(Image courtesy of Nadia Chung)
La Cañada High School

My experience with HOBY online and 600+ young leaders on one Zoom call

The chat at the bottom of my screen exploded with greetings from sophomores all around California. Held live from the respective rooms of each ambassador — rather than the pre-pandemic site, Cal Poly Pomona — the Hugh O’Brian Youth Leadership State Seminar commenced.

An organization dedicated to fostering the growth of passionate young leaders, HOBY was founded in 1958 to help young individuals contribute to and improve their communities. This virtual seminar has made it evident that after over 60 years, HOBY continues to exceed this foundational promise of providing an opportunity for students to reach their full potential as leaders.

Alternating between the main room and small group rooms, HOBY’s programming balanced the enthusiasm and energy of being in a 600+ person conference with the vulnerability and depth of a 13 person discussion.

Conversations in these small groups were initially focused on gaining familiarity with one another, as most of us did not know each other. However, our group discussions soon developed into an environment for self-reflection by identifying personal strengths and areas for growth.

Our group leaders posed questions that helped us differentiate between what we bring to a group and what we need others to bring to the group. The introspection expanded even further, delving into an exploration of what our passions are and where we want to see change in our community.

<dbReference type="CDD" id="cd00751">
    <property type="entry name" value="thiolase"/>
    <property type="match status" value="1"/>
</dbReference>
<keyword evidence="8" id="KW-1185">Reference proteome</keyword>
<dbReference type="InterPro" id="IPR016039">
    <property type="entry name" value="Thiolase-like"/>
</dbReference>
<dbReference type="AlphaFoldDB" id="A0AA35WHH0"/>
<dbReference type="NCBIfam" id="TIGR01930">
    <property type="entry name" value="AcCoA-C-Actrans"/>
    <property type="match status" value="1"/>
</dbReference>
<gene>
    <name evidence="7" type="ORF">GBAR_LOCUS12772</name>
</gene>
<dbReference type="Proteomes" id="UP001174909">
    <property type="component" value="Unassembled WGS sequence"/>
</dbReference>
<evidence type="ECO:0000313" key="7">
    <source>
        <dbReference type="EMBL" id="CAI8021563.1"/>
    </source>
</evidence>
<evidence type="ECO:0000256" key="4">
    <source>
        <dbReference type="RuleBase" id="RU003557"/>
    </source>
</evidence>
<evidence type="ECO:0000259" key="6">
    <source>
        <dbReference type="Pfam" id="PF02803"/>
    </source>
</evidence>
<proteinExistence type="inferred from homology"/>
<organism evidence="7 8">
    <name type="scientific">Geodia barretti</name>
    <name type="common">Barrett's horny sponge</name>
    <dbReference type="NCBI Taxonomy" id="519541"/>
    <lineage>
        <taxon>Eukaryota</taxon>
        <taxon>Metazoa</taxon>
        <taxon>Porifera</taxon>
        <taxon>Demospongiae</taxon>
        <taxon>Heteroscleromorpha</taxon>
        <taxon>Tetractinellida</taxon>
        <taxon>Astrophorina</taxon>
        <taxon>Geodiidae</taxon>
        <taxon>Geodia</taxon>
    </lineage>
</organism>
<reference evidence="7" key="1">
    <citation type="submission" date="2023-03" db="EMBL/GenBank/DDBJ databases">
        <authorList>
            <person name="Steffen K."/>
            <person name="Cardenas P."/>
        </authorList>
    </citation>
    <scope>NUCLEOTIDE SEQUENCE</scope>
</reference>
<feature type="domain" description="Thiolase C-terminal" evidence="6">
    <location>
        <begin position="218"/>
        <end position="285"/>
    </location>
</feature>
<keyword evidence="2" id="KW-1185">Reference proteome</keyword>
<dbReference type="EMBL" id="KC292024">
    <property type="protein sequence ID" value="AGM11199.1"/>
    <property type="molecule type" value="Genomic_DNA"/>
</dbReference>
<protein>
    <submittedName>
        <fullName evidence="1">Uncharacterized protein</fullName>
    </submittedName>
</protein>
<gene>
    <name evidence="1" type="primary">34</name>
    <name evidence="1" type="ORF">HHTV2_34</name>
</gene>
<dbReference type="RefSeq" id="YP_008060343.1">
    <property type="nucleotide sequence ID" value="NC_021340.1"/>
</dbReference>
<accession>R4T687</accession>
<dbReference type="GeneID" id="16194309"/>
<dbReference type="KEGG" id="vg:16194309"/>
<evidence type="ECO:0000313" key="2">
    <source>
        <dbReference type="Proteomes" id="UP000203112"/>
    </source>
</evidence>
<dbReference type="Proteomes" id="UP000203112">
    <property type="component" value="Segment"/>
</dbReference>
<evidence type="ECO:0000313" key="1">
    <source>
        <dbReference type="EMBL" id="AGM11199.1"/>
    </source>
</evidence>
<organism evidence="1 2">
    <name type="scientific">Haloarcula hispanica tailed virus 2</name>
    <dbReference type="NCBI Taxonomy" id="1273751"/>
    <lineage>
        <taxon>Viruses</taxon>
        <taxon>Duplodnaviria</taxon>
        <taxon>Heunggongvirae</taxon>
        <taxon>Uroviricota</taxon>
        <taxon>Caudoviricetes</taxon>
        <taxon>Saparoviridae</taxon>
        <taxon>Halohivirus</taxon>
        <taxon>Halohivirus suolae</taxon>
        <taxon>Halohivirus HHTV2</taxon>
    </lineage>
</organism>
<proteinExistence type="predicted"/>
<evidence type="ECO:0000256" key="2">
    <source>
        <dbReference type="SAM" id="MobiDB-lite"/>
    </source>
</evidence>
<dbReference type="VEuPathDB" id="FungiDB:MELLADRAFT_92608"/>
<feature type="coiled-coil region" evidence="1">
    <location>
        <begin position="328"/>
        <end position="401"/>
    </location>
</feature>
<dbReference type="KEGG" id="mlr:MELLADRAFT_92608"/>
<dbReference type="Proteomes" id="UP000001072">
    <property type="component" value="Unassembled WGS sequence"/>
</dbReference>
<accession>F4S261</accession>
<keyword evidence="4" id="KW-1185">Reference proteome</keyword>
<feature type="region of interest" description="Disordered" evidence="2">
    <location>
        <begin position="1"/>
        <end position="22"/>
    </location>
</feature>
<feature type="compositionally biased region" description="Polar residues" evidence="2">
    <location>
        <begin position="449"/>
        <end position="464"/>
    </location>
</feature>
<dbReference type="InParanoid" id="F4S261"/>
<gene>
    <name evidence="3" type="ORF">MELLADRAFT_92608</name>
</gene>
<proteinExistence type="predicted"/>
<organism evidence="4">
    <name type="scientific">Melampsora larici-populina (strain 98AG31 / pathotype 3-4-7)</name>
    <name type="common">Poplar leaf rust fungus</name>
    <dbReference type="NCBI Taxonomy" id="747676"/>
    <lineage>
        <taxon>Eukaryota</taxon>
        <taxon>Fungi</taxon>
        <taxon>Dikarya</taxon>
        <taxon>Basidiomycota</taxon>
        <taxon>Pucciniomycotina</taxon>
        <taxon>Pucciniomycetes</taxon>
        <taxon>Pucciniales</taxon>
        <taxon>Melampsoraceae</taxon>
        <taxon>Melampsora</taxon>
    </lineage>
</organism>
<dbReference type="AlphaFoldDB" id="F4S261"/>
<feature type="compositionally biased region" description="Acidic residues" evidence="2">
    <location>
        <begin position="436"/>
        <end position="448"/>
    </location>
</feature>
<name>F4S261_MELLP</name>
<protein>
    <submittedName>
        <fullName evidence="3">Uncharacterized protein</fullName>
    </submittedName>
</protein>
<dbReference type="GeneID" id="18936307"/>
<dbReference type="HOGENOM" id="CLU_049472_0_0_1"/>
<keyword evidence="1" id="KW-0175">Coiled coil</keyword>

The dynamic within the small group I was a part of, group 20 (called “The California Rolls”), was one of immense mutual respect and trust. Despite only having met a few hours before, our group was already forming a unique bond.

In addition to personal leadership, the seminar included activities that developed group leadership skills. Tasked with creating a proposal for a school club in 20 minutes, our group practiced being receptive to every idea and building off of one another to eventually develop a mission statement and a list of potential events.

Collaborative leadership development continued through the task of solving a virtual escape room. This was certainly one of the most challenging yet exciting group activities.

As the clock ticked, how our individual strengths complemented one another to form a strong team became increasingly apparent. The puzzles within this activity were confusing and wouldn’t have been possible to solve without the contributions that every group member made.

During both days of the seminar, ambassadors had the opportunity to hear from and interact with several keynote speakers. The first speaker, Lamarr Womble, encouraged everyone to be “other-centered,” emphasizing that a leader’s responsibility is to serve the group. This concept carried through all the way to the end of the conference, where ambassadors were encouraged to complete a 100-hour service project, in the coming year. The project, serving as a culmination of everything this seminar has taught us, is an opportunity to act upon our passions and create change.

It’s difficult to imagine a two-day seminar having much of an impact but HOBY has an unparalleled ability to greatly impact everyone. Leadership is much more than a title or position, it is a journey that HOBY has been an integral part of shaping for its 500,000 alumni.

Our HOBY journey didn’t end when we clicked “leave meeting” and logged off of the zoom call, instead, we became part of a community dedicated to, as Hugh O’Brian envisioned it, “leadership, service and innovation.”